Enter The Tempest Ladies.
The Tempest Ladies describe themselves on their website as “six bold and brassy women, each with a passionate heart for Shakespeare.” The troupe, founded in 2008 while studying at the Globe Theatre in London, is comprised of Stella Berg, Laura Borgwardt, Julia Giolzetti, Holly Hart, Laura Bess Jernigan, and Jana Stambaugh; each hailing from all over America. The New York-based troupe’s production of The Tempest, which was previously performed at the Edinburgh Fringe Festival, is unique because it will be an all-female version of Shakespeare’s play.
“I was looking at plays and I had seen that Miranda was the only woman in the show and we’re all females and doing it,” said Hart. “So it would be interesting to do a show with mostly male characters.
“And there’s a lot of magic and we decided that would be a really great way to incorporate any kind of physical theater we wanted to do since there would only be six of us.”
Unlike Julie Taymor’s film adaptation of The Tempest that changed Prospero to a woman—Prospera—none of the sexes of the characters will be changed. It will just be an all female cast.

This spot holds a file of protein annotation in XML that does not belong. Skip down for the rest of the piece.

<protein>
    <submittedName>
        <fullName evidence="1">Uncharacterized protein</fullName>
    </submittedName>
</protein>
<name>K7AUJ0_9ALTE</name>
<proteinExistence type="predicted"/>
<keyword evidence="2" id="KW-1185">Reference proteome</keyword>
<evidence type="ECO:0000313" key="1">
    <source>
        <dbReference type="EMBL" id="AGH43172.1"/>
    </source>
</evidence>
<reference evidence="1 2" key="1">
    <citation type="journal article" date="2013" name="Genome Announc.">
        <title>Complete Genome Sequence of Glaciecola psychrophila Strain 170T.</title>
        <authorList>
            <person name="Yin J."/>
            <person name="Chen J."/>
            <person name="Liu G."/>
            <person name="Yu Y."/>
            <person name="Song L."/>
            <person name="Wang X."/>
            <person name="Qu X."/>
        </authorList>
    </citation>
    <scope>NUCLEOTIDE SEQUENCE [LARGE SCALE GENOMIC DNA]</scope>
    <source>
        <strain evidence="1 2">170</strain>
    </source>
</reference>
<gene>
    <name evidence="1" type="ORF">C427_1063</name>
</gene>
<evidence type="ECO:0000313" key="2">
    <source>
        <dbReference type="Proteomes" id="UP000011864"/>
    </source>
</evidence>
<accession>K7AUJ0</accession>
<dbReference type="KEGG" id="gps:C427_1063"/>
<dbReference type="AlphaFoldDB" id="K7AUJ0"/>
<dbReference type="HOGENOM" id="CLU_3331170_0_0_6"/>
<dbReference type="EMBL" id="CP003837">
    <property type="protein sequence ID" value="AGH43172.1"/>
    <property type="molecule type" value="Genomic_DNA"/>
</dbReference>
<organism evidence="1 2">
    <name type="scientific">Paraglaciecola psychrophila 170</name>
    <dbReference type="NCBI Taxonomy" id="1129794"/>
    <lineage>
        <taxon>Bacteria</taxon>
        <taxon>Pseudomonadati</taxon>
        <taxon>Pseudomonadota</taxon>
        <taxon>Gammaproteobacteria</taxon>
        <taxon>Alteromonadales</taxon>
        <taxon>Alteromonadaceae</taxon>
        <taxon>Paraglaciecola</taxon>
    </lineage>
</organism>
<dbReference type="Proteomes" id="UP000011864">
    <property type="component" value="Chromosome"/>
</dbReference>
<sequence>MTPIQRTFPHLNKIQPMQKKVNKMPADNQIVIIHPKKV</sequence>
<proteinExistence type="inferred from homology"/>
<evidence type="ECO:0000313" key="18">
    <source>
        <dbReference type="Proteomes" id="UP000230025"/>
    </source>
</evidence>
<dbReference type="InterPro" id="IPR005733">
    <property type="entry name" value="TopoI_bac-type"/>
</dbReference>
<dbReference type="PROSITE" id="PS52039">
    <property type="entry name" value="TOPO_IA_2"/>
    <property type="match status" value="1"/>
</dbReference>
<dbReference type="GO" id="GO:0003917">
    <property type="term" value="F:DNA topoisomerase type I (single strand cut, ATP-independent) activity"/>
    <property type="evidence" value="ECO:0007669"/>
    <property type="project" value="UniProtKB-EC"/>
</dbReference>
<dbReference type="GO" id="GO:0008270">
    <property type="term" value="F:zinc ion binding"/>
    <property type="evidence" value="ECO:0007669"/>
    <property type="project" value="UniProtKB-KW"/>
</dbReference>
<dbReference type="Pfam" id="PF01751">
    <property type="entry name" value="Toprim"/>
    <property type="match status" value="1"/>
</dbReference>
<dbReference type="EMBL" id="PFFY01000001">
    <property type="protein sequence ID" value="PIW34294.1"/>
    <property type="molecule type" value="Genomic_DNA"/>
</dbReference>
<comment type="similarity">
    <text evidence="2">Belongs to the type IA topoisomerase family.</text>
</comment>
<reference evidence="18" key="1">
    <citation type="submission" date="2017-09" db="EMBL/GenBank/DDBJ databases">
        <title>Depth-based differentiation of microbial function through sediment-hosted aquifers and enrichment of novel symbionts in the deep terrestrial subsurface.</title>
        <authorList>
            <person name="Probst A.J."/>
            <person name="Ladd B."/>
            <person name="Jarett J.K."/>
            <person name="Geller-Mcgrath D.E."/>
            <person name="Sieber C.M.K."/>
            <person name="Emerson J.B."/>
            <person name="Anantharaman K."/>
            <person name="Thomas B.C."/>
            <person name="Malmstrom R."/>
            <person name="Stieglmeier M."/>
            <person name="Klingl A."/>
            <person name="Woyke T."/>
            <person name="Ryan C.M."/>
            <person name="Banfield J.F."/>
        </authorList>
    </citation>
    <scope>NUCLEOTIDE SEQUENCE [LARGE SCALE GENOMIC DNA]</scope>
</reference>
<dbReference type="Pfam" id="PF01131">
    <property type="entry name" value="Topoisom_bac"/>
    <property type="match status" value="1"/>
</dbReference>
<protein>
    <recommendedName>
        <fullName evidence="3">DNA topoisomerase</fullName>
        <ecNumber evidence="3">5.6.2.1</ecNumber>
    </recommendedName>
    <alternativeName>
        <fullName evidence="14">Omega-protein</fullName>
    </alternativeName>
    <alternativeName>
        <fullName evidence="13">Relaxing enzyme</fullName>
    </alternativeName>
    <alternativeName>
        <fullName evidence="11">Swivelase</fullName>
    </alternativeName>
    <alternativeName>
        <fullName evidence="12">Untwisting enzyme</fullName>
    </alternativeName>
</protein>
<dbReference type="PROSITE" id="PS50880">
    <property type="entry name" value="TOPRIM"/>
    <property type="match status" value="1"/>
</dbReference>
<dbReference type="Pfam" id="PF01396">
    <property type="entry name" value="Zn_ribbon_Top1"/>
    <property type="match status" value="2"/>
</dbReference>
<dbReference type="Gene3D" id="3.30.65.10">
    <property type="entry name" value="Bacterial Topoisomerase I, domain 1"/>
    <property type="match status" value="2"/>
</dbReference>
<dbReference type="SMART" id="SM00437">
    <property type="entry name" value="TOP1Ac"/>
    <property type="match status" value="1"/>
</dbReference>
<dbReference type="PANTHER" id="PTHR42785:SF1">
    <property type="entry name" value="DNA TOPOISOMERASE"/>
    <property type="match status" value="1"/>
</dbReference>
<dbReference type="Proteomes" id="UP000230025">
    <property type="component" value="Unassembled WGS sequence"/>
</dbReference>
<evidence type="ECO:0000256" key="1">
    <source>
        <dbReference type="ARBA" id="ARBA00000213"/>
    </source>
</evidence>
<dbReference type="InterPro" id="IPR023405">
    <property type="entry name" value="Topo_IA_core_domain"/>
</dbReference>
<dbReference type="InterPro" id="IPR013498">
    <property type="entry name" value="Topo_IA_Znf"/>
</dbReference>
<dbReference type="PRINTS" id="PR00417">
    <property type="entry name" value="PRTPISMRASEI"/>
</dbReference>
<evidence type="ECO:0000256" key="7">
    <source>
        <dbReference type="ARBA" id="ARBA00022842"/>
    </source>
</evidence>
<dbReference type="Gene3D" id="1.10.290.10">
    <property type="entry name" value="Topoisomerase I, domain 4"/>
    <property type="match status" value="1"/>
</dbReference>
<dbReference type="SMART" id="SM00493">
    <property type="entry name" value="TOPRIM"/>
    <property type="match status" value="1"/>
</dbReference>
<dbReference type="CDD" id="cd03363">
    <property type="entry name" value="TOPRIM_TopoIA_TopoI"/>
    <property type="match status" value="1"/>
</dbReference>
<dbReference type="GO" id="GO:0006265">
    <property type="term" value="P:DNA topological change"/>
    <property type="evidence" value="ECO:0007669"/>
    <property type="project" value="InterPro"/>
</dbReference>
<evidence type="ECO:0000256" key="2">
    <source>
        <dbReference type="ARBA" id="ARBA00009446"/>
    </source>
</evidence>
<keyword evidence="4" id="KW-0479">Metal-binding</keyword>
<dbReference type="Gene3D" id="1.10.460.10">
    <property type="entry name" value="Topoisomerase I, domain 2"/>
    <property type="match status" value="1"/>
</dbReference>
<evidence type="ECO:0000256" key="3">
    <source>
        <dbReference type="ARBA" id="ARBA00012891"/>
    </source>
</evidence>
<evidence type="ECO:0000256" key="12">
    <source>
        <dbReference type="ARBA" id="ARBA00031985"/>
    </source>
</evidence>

“When Helen Mirren did it, it was Prospero as a woman and it kind of altered the play a lot by having her be female and this exiled female duke,” said Giolzetti. “But here, we’re all men in the play and Prospero’s still a man. So we’re focusing on Prospero the sorcerer and Prospero the father and Prospero the man. Our characterization is still male.”
Although The Tempest will open at The Players Loft, The Tempest Ladies want to take their show to schools.
“Our play is very economical,” said Giolzetti. “We don’t charge a lot of money. We can carry all of our props and we don’t have a lot of costumes. And it’s only 90 minutes, so it only takes up two hours of their day.”
Additionally, schools wouldn’t need to have an auditorium for the performance. The Tempest Ladies are willing to perform anywhere in a school.
“I think that makes it more fun for us if there’s something different that we have to overcome. It keeps it fresh,” said Borgwardt.
But the major aspect of this all-female troupe is that they want to make Shakespeare and the arts accessible to everyone, especially in the schools, possibly giving a positive message to those that see their performances.
“For girls, we’re saying, ‘Here we are, we’re college graduates and we’re doing this by ourselves. You can do it’,” said Giolzetti. “Ultimately, if we can show girls that they can go and form their own theater company, we can help boost the arts. And maybe someday we can pay and go see them in a show.”
The Tempest Ladies production of The Tempest will be performed on June 2 at 7 and 9 p.m. at The Players Loft in New York City. For more information and tickets, visit tempestladies.com